Photographer: Peter Boer/Bloomberg
National oil companies, or NOCs, are largely shielded from those
pressures. When the owners are governments, not shareholders, there
aren’t dissident board members like those now sitting inside Exxon.
That means state oil producers like those who populate OPEC+ can be
the buyers of last resort for fossil-fuel projects cast off by the
- READ MORE: What Happens When an Oil Giant Walks Away
State companies can also gobble market share by simply producing
oil that their private-sector rivals won’t. Saudi Aramco and Abu Dhabi
National Oil Co. are spending billions to boost their respective
output capacities by a million barrels per day each, and Qatar
Petroleum is spending more than $30 billion to increase its liquefied
natural gas exports by more than 50%. (Aramco and Abu Dhabi National
Oil declined to comment.)
Taken together, NOCs make up just over half of today’s worldwide
oil supply. By 2050, Rystad Energy sees that share growing to 65%.
Big Oil Is Getting Smaller
The majors' spending on oil and gas production has fallen
Source: International Energy Agency's World Energy Investment 2021;
Note: 2021 spending is an estimated figure
It’s an unmistakable trend that’s drawing heightened attention to
some of the largest and most secretive entities in the world. Many
government leaders are seeking to lower planet-warming emissions, with
nine of the 10 biggest economies staked to net-zero goals. At the same
time, these opaque government-sponsored oil producers — insulated in
most cases from both investors and environmentalists, and under little
obligation to disclose climate data — are taking over the job of
filling the millions of barrels consumed each day.
"We hear government officials and NOC officials say, ‘We look at
the divestment of international oil companies from some projects as an
opportunity for us to grow,’" said Patrick Heller, an adviser at the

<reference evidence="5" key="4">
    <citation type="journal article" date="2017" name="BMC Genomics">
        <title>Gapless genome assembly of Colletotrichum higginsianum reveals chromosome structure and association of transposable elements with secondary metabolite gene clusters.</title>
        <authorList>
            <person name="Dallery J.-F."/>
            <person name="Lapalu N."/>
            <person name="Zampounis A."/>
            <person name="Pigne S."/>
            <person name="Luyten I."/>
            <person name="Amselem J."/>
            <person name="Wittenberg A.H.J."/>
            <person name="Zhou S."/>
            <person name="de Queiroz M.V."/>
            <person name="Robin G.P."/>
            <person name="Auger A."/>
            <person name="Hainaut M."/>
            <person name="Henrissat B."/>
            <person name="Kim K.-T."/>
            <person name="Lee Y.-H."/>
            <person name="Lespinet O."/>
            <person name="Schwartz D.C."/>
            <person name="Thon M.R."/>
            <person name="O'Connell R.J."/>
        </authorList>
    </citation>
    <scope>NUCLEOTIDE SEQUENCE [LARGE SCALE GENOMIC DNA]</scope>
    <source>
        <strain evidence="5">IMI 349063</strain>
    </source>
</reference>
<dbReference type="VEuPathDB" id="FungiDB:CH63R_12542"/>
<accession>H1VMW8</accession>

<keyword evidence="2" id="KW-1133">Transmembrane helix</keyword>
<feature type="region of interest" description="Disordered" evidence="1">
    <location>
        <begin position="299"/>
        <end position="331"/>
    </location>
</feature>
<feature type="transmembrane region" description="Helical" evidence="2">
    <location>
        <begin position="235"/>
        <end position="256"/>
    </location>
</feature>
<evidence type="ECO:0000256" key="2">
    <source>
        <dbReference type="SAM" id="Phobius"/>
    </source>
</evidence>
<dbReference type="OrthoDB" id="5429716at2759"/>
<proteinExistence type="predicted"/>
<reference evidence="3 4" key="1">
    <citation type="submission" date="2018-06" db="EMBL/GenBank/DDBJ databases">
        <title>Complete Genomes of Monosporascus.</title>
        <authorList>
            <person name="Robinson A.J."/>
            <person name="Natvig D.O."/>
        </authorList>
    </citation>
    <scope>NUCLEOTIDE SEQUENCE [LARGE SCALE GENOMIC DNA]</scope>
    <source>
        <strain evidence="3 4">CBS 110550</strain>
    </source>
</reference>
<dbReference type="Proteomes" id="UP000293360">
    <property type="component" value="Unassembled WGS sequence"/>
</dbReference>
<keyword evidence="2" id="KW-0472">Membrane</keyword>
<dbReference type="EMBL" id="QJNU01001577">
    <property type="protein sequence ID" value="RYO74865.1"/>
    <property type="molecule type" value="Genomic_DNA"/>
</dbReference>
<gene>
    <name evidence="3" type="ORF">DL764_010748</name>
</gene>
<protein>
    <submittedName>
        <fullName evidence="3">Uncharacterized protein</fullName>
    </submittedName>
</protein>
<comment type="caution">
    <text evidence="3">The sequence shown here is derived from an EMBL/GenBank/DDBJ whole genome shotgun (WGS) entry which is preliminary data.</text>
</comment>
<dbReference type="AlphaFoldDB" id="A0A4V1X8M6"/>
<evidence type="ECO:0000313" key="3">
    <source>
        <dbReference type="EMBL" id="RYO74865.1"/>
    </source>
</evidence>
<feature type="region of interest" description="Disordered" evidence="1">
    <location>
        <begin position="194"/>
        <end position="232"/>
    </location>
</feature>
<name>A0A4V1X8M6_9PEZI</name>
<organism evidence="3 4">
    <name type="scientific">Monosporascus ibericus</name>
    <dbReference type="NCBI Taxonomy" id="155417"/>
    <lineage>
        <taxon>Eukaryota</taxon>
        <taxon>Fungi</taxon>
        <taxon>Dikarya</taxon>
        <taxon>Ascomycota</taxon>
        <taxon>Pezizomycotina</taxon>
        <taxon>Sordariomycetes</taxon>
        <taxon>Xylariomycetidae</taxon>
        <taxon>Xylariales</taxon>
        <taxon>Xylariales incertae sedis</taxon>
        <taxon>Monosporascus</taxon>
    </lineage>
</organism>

Natural Resource Governance Institute. "And I do think that’s
potentially really risky."
Listen: U.S. Oil Reporter Kevin Crowley discusses the retreat of
the oil majors on Bloomberg Radio
Some observers worry that campaigns by activists to have oil majors
divest from fossil fuels could end up accelerating a shift to
government owners who operate with less transparency and,
occasionally, worse environmental records. Jason Bordoff, director of
the Center on Global Energy Policy at Columbia University’s School of
International and Public Affairs, argued in a recent essay that such
efforts could result in "unintended consequences" without the
necessary drop in demand.
For all the focus on companies like Exxon and Shell, the majors
recently accounted for only 15% of the world’s supply of oil,
according to the International Energy Agency. Some of them are set to
see their production drop, too, in part due to selling off chunks of
their existing businesses.
BP has spent the past two years pursuing divestment deals partly to
help meet its net-zero goal, and next it plans to sell a stake in an
Omani gas block to Thailand’s national energy firm for $2.6 billion.
Shell, with its own pledge to zero-out emissions, recently said it
would hand back leases to the Tunisian government instead of producing